Born in San Francisco in 1876, by age 15 Jack London was an oyster pirate. No surprise there, as we know he later hopped trains, went prospecting, and sailed to Japan on a seal hunting vessel (before becoming the highest-paid writer of his day). That last adventure provided some of the material for The Sea Wolf a 1904 book that might be thought of as The Call Of The Wild but for humans. Humphrey Van Weyden, a San Francisco literary critic riding the ferry between Sausalito and San Francisco, is tossed out to sea when the ferry crashes and sinks. Rescued by a mysterious ship named the Ghost, the delicate urbanite finds himself shanghaied into a seal-hunt. The Ghost's crew is led by the indelibly drawn Wolf Larsen, a hedonist ship captain who becomes a symbol of pure, sociopathic evil. San Francisco and Van Weyden's past life of letters there exist mostly as a distant memory, a foil to his new tests of strength and self-sufficiency. Like any good seafaring novel, The Sea Wolf includes storms, mutiny, and shipwreck. But there's also a charmingly ridiculous love story between Van Weyden and a fellow San Francisco literary figure, Maud Brewster, who is also improbably shanghaied by the Ghost. — Caleb Pershan

The Maltese Falcon by Dashiell Hammett
Hammett's ultimate MacGuffin-driven noir crystallized the genre, in particular defining the characteristics of the hardboiled, hyper-masculine detective. Immortalized by Humphrey Bogart in the 1941 adaptation of Hammett's 1929 novel, Sam Spade is cool, jaded, constantly smoking, terrible to women, and general a wise-guy asshole. He's forced to go it alone after his partner, Miles Archer, is bumped off on Burritt Street, where these days there's a plaque that includes a spoiler. Hammett, who worked in the hired goon biz at the Pinkerton Private Detective Agency, knew well that to track down a killer, circumnavigate the SFPD, and find a golden treasure, a private eye would need to get rough. Here's Spade working over fellow falcon-seeker Joel Cairo: 'Yes,' Spade growled. 'And when you're slapped you'll take it and like it.'" Reader: I liked it. — Caleb Pershan

Telegraph Avenue by Michael Chabon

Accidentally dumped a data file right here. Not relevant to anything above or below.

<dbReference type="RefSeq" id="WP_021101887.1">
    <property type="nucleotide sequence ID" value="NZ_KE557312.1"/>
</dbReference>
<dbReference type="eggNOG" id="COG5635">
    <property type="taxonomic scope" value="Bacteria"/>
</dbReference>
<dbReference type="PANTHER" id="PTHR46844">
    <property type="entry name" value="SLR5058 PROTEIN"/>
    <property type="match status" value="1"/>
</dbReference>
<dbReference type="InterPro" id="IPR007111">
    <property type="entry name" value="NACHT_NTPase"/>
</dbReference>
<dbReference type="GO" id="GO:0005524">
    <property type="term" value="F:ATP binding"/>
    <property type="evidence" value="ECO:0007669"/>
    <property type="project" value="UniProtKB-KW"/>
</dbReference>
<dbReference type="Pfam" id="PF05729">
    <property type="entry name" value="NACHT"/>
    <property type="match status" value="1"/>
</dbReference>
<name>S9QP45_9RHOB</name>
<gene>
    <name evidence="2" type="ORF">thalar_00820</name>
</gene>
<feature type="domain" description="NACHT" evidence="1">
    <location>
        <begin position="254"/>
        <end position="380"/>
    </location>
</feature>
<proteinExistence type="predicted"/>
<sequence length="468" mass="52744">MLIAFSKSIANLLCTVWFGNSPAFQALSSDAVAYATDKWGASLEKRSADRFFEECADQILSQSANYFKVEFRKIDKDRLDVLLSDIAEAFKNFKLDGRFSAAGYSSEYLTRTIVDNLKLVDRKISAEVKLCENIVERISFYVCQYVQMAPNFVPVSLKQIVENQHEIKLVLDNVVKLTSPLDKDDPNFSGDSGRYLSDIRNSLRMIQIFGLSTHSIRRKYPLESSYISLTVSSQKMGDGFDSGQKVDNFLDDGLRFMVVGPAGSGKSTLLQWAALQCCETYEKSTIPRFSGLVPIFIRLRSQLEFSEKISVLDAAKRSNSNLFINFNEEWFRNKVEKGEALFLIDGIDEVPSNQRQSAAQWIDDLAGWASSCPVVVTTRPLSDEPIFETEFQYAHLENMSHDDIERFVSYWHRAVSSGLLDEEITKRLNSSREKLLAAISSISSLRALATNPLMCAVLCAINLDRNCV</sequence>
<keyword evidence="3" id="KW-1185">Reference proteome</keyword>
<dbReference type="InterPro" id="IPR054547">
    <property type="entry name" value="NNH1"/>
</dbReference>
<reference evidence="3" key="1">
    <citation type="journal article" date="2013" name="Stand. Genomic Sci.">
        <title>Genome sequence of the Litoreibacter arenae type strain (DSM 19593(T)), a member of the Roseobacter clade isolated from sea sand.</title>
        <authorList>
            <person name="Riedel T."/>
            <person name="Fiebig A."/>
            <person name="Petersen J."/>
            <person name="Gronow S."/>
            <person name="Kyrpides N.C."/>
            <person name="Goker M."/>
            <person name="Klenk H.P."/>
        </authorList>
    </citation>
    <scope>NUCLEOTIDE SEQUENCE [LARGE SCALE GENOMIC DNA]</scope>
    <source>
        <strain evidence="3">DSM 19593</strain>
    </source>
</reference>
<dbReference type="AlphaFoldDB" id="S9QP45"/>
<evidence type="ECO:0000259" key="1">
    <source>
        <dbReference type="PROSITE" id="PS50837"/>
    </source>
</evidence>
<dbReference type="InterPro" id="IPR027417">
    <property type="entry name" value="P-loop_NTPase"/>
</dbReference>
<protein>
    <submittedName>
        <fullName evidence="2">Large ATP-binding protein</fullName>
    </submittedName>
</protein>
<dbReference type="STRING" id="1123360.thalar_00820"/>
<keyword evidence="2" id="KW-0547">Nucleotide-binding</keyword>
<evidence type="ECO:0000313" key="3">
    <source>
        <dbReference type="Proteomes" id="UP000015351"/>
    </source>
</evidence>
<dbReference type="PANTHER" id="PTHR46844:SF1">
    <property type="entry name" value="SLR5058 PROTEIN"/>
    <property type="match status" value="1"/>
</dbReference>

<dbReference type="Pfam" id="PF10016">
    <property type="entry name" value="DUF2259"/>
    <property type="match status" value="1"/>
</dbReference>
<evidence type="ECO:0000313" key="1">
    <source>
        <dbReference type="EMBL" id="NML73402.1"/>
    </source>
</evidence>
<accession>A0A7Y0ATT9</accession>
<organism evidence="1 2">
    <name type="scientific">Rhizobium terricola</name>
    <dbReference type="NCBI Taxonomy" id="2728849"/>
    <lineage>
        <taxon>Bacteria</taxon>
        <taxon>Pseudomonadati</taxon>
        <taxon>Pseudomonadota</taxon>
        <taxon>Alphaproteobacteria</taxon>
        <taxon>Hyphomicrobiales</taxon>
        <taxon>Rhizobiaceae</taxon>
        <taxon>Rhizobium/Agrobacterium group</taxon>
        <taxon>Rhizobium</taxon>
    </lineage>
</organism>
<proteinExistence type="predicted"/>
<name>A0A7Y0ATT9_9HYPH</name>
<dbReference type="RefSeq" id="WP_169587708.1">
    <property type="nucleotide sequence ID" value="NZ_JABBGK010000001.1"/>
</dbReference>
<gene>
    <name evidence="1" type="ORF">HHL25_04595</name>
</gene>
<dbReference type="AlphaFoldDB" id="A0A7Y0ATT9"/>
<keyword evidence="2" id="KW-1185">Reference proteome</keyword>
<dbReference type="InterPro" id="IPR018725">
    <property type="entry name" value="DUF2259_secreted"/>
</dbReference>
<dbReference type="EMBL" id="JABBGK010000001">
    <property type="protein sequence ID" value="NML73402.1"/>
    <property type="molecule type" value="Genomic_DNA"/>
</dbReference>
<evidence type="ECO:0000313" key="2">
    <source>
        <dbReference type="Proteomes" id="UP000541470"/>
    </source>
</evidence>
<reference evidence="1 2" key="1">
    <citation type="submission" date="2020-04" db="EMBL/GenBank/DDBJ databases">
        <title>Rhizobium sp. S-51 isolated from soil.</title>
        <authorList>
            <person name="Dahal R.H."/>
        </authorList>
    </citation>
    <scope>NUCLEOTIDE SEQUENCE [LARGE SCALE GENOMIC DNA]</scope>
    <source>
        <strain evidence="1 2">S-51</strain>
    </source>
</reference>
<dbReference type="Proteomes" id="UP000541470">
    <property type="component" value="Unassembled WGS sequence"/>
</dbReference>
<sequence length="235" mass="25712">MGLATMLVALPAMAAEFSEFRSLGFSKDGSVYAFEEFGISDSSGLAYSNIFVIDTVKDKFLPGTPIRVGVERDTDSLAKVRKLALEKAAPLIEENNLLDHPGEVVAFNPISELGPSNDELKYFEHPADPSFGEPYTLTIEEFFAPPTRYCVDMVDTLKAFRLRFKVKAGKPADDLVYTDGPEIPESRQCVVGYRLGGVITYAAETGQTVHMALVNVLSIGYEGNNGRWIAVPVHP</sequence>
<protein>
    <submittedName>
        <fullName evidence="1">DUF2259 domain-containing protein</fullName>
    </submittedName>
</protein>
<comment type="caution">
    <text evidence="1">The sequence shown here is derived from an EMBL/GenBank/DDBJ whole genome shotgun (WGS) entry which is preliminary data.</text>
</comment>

Michael Chabon's 2012 romp on the Oakland/Berkeley border is a comedic, stylized tale of race and fatherhood. Archy Stallings, black, and Nat Jaffe, white and Jewish, are the proprietors of Brokeland Records, a used vinyl shop on Telegraph Avenue, locating the novel and calling on music to propel it. In a common device, the shop's financial future is called into question by a new megastore blocks away, but besides the business backdrop, storylines center on a long-lost father (and former blacksploitation film star) and a newly-discovered son. Telegraph Avenue buzzes with tuneful allusions to Miles Davis and Carole King, and culminates in a local fundraiser for State Senator Barack Obama of Illinois. Yes, there's even a scene told from Mr. Obama's perspective and a 12 page sentence adding bulk somewhere, but the novel's experiments succeed in humor and hew to Chabon's ambitious tradition. — Caleb Pershan

Honorable Mentions
A Heartbreaking Work of Staggering Genius by Dave Eggers
It's not a novel, exactly. Eggers maintains it's a memoir, though, like Valencia, it's pretty much a novel as well as an ode to SF in the '90's as told via the magazine world. And Eggers has some very pretty descriptions of the city, and of the frustrations of riding Muni buses. — Jay Barmann

The Royal Family by William T. Vollman
A tragedy-tourist's dream foray across the addicts and sex workers that populate the Tenderloin, this book is frequently cited on SF-set great novels list. However, the misanthropic glee Vollman expresses throughout this book makes it, however dazzlingly written, hard for us to recommend as a "best." Approach with caution. — Eve Batey

The Crying of Lot 49 by Thomas Pynchon
In this 1966 novella — frequently held up in answer to the question "what is postmodern?" — protagonist Oedipa Maas spends a bit of time in San francisco and Berkeley on her hunt to unearth a potentially major mail conspiracy. In the city she meets a group dedicated to the pursuit of falling in love as a drug experience, and in Berkeley she encounters a sort of mad engineer. Everywhere she goes in the Bay Area, Oedipa can't help but notice a secret acronym: Waste, or "We Await Silent Tristero's Empire," so be on the lookout, everyone. — Caleb Pershan

A Visit From the Goon Squad by Jennifer Egan
This recent Pulitzer Prize winner is only partly set in SF, and largely in New York, but it still deserves a mention for depicting the punk scene in SF in 1979 where main character Bennie gets his start in his first band. — Jay Barmann

A copy of The Confessions of Max Tivoli. Photo: Katie Snow/Twitter